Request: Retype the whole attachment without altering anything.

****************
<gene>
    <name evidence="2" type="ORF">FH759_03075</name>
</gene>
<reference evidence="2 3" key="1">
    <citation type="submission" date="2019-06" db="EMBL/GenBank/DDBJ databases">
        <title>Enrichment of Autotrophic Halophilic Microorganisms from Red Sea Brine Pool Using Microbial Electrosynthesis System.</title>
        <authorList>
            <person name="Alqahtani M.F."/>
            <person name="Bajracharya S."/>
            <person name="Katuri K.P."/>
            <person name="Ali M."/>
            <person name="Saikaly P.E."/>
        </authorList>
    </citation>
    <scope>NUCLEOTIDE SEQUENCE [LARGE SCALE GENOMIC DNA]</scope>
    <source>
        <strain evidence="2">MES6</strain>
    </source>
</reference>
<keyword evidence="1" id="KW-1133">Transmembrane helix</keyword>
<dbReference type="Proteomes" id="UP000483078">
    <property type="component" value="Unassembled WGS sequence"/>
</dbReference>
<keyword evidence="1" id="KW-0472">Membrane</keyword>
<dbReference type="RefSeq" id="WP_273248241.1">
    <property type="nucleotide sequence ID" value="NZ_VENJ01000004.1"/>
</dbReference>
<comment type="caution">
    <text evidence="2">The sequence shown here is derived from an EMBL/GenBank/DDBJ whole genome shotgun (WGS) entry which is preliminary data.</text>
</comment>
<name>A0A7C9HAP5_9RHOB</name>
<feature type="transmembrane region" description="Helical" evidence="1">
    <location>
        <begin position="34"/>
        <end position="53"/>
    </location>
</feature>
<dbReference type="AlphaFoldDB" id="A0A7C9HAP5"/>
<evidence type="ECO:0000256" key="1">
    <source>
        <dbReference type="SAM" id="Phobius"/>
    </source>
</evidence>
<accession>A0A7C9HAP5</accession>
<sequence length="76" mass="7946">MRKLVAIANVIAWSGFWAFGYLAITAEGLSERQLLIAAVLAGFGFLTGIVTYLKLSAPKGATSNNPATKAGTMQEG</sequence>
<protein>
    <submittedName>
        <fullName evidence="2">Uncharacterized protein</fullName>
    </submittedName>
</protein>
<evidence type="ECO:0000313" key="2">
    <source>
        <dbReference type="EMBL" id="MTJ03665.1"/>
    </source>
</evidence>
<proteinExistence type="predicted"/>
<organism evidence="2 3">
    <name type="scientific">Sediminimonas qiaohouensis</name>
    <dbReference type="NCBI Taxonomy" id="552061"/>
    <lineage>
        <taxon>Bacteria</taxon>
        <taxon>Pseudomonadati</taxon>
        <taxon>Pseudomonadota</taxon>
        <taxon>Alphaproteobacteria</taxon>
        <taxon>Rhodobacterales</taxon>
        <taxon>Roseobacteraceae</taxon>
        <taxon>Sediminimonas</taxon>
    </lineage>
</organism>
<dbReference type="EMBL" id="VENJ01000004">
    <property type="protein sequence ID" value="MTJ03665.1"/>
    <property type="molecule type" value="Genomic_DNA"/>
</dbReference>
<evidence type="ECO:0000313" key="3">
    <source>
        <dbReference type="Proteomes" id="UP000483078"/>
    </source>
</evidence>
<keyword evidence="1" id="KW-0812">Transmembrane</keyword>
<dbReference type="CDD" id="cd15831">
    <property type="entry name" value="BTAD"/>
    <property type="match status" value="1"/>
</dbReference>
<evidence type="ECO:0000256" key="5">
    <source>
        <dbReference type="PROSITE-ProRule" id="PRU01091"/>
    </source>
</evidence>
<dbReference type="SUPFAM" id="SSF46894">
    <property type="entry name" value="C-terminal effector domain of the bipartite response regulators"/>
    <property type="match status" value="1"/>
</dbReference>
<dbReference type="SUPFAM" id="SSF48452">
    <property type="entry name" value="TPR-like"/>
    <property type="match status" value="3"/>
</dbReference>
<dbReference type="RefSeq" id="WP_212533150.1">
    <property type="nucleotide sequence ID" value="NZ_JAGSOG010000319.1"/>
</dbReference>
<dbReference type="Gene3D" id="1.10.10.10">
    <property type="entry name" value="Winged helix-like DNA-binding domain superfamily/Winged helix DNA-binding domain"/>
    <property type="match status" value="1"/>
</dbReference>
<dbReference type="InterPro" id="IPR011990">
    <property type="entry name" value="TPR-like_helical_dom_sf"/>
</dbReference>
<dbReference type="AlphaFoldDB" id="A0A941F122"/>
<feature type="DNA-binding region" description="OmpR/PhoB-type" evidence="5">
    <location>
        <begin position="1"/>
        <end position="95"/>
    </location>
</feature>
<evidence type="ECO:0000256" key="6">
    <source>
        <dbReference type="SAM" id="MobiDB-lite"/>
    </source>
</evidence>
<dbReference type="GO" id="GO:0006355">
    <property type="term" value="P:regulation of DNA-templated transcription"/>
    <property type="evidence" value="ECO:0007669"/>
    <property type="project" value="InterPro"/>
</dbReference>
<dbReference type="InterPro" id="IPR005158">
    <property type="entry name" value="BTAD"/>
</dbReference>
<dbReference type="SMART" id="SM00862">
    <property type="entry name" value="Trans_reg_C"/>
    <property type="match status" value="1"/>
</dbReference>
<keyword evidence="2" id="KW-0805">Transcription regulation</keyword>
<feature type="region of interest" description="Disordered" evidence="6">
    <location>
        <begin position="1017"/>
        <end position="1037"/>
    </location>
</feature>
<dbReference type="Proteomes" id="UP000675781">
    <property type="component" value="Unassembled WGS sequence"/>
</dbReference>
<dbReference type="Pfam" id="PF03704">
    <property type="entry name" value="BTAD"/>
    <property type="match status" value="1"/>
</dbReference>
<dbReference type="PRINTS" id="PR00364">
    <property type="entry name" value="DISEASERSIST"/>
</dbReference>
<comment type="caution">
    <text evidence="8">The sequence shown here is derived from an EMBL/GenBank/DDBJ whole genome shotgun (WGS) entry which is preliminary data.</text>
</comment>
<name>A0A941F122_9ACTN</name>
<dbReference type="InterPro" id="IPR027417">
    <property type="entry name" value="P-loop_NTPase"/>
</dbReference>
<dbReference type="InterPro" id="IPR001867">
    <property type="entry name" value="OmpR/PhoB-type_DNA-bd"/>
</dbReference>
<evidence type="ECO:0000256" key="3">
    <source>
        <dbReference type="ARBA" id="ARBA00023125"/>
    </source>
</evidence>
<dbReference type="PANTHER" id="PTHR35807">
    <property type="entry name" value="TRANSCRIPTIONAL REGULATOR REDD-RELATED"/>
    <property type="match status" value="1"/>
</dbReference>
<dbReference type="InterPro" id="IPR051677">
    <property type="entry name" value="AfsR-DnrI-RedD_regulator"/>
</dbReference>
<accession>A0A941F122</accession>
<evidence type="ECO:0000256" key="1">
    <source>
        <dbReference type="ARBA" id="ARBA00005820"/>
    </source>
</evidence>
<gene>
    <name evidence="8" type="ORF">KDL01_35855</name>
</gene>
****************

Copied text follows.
<gene>
    <name evidence="2" type="ORF">FH759_03075</name>
</gene>
<reference evidence="2 3" key="1">
    <citation type="submission" date="2019-06" db="EMBL/GenBank/DDBJ databases">
        <title>Enrichment of Autotrophic Halophilic Microorganisms from Red Sea Brine Pool Using Microbial Electrosynthesis System.</title>
        <authorList>
            <person name="Alqahtani M.F."/>
            <person name="Bajracharya S."/>
            <person name="Katuri K.P."/>
            <person name="Ali M."/>
            <person name="Saikaly P.E."/>
        </authorList>
    </citation>
    <scope>NUCLEOTIDE SEQUENCE [LARGE SCALE GENOMIC DNA]</scope>
    <source>
        <strain evidence="2">MES6</strain>
    </source>
</reference>
<keyword evidence="1" id="KW-1133">Transmembrane helix</keyword>
<dbReference type="Proteomes" id="UP000483078">
    <property type="component" value="Unassembled WGS sequence"/>
</dbReference>
<keyword evidence="1" id="KW-0472">Membrane</keyword>
<dbReference type="RefSeq" id="WP_273248241.1">
    <property type="nucleotide sequence ID" value="NZ_VENJ01000004.1"/>
</dbReference>
<comment type="caution">
    <text evidence="2">The sequence shown here is derived from an EMBL/GenBank/DDBJ whole genome shotgun (WGS) entry which is preliminary data.</text>
</comment>
<name>A0A7C9HAP5_9RHOB</name>
<feature type="transmembrane region" description="Helical" evidence="1">
    <location>
        <begin position="34"/>
        <end position="53"/>
    </location>
</feature>
<dbReference type="AlphaFoldDB" id="A0A7C9HAP5"/>
<evidence type="ECO:0000256" key="1">
    <source>
        <dbReference type="SAM" id="Phobius"/>
    </source>
</evidence>
<accession>A0A7C9HAP5</accession>
<sequence length="76" mass="7946">MRKLVAIANVIAWSGFWAFGYLAITAEGLSERQLLIAAVLAGFGFLTGIVTYLKLSAPKGATSNNPATKAGTMQEG</sequence>
<protein>
    <submittedName>
        <fullName evidence="2">Uncharacterized protein</fullName>
    </submittedName>
</protein>
<evidence type="ECO:0000313" key="2">
    <source>
        <dbReference type="EMBL" id="MTJ03665.1"/>
    </source>
</evidence>
<proteinExistence type="predicted"/>
<organism evidence="2 3">
    <name type="scientific">Sediminimonas qiaohouensis</name>
    <dbReference type="NCBI Taxonomy" id="552061"/>
    <lineage>
        <taxon>Bacteria</taxon>
        <taxon>Pseudomonadati</taxon>
        <taxon>Pseudomonadota</taxon>
        <taxon>Alphaproteobacteria</taxon>
        <taxon>Rhodobacterales</taxon>
        <taxon>Roseobacteraceae</taxon>
        <taxon>Sediminimonas</taxon>
    </lineage>
</organism>
<dbReference type="EMBL" id="VENJ01000004">
    <property type="protein sequence ID" value="MTJ03665.1"/>
    <property type="molecule type" value="Genomic_DNA"/>
</dbReference>
<evidence type="ECO:0000313" key="3">
    <source>
        <dbReference type="Proteomes" id="UP000483078"/>
    </source>
</evidence>
<keyword evidence="1" id="KW-0812">Transmembrane</keyword>
<dbReference type="CDD" id="cd15831">
    <property type="entry name" value="BTAD"/>
    <property type="match status" value="1"/>
</dbReference>
<evidence type="ECO:0000256" key="5">
    <source>
        <dbReference type="PROSITE-ProRule" id="PRU01091"/>
    </source>
</evidence>
<dbReference type="SUPFAM" id="SSF46894">
    <property type="entry name" value="C-terminal effector domain of the bipartite response regulators"/>
    <property type="match status" value="1"/>
</dbReference>
<dbReference type="SUPFAM" id="SSF48452">
    <property type="entry name" value="TPR-like"/>
    <property type="match status" value="3"/>
</dbReference>
<dbReference type="RefSeq" id="WP_212533150.1">
    <property type="nucleotide sequence ID" value="NZ_JAGSOG010000319.1"/>
</dbReference>
<dbReference type="Gene3D" id="1.10.10.10">
    <property type="entry name" value="Winged helix-like DNA-binding domain superfamily/Winged helix DNA-binding domain"/>
    <property type="match status" value="1"/>
</dbReference>
<dbReference type="InterPro" id="IPR011990">
    <property type="entry name" value="TPR-like_helical_dom_sf"/>
</dbReference>
<dbReference type="AlphaFoldDB" id="A0A941F122"/>
<feature type="DNA-binding region" description="OmpR/PhoB-type" evidence="5">
    <location>
        <begin position="1"/>
        <end position="95"/>
    </location>
</feature>
<evidence type="ECO:0000256" key="6">
    <source>
        <dbReference type="SAM" id="MobiDB-lite"/>
    </source>
</evidence>
<dbReference type="GO" id="GO:0006355">
    <property type="term" value="P:regulation of DNA-templated transcription"/>
    <property type="evidence" value="ECO:0007669"/>
    <property type="project" value="InterPro"/>
</dbReference>
<dbReference type="InterPro" id="IPR005158">
    <property type="entry name" value="BTAD"/>
</dbReference>
<dbReference type="SMART" id="SM00862">
    <property type="entry name" value="Trans_reg_C"/>
    <property type="match status" value="1"/>
</dbReference>
<keyword evidence="2" id="KW-0805">Transcription regulation</keyword>
<feature type="region of interest" description="Disordered" evidence="6">
    <location>
        <begin position="1017"/>
        <end position="1037"/>
    </location>
</feature>
<dbReference type="Proteomes" id="UP000675781">
    <property type="component" value="Unassembled WGS sequence"/>
</dbReference>
<dbReference type="Pfam" id="PF03704">
    <property type="entry name" value="BTAD"/>
    <property type="match status" value="1"/>
</dbReference>
<dbReference type="PRINTS" id="PR00364">
    <property type="entry name" value="DISEASERSIST"/>
</dbReference>
<comment type="caution">
    <text evidence="8">The sequence shown here is derived from an EMBL/GenBank/DDBJ whole genome shotgun (WGS) entry which is preliminary data.</text>
</comment>
<name>A0A941F122_9ACTN</name>
<dbReference type="InterPro" id="IPR027417">
    <property type="entry name" value="P-loop_NTPase"/>
</dbReference>
<dbReference type="InterPro" id="IPR001867">
    <property type="entry name" value="OmpR/PhoB-type_DNA-bd"/>
</dbReference>
<evidence type="ECO:0000256" key="3">
    <source>
        <dbReference type="ARBA" id="ARBA00023125"/>
    </source>
</evidence>
<dbReference type="PANTHER" id="PTHR35807">
    <property type="entry name" value="TRANSCRIPTIONAL REGULATOR REDD-RELATED"/>
    <property type="match status" value="1"/>
</dbReference>
<dbReference type="InterPro" id="IPR051677">
    <property type="entry name" value="AfsR-DnrI-RedD_regulator"/>
</dbReference>
<accession>A0A941F122</accession>
<evidence type="ECO:0000256" key="1">
    <source>
        <dbReference type="ARBA" id="ARBA00005820"/>
    </source>
</evidence>
<gene>
    <name evidence="8" type="ORF">KDL01_35855</name>
</gene>